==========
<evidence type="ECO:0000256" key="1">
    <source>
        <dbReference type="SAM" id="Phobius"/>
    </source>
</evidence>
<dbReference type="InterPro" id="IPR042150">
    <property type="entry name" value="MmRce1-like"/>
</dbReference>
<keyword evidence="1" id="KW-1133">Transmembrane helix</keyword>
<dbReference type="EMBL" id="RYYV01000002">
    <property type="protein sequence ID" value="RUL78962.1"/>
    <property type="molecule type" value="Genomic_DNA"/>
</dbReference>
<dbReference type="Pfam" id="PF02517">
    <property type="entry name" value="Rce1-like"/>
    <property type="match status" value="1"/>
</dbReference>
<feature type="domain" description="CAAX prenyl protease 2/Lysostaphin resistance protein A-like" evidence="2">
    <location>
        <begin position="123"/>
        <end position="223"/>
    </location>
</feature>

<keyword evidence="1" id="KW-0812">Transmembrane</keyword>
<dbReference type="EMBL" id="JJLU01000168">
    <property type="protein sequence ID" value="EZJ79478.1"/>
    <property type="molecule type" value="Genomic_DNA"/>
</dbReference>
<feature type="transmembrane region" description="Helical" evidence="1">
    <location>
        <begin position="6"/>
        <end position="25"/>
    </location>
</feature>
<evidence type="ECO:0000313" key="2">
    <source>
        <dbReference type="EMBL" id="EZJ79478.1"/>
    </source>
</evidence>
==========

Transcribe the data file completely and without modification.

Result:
<evidence type="ECO:0000256" key="1">
    <source>
        <dbReference type="SAM" id="Phobius"/>
    </source>
</evidence>
<dbReference type="InterPro" id="IPR042150">
    <property type="entry name" value="MmRce1-like"/>
</dbReference>
<keyword evidence="1" id="KW-1133">Transmembrane helix</keyword>
<dbReference type="EMBL" id="RYYV01000002">
    <property type="protein sequence ID" value="RUL78962.1"/>
    <property type="molecule type" value="Genomic_DNA"/>
</dbReference>
<dbReference type="Pfam" id="PF02517">
    <property type="entry name" value="Rce1-like"/>
    <property type="match status" value="1"/>
</dbReference>
<feature type="domain" description="CAAX prenyl protease 2/Lysostaphin resistance protein A-like" evidence="2">
    <location>
        <begin position="123"/>
        <end position="223"/>
    </location>
</feature>

<keyword evidence="1" id="KW-0812">Transmembrane</keyword>
<dbReference type="EMBL" id="JJLU01000168">
    <property type="protein sequence ID" value="EZJ79478.1"/>
    <property type="molecule type" value="Genomic_DNA"/>
</dbReference>
<feature type="transmembrane region" description="Helical" evidence="1">
    <location>
        <begin position="6"/>
        <end position="25"/>
    </location>
</feature>
<evidence type="ECO:0000313" key="2">
    <source>
        <dbReference type="EMBL" id="EZJ79478.1"/>
    </source>
</evidence>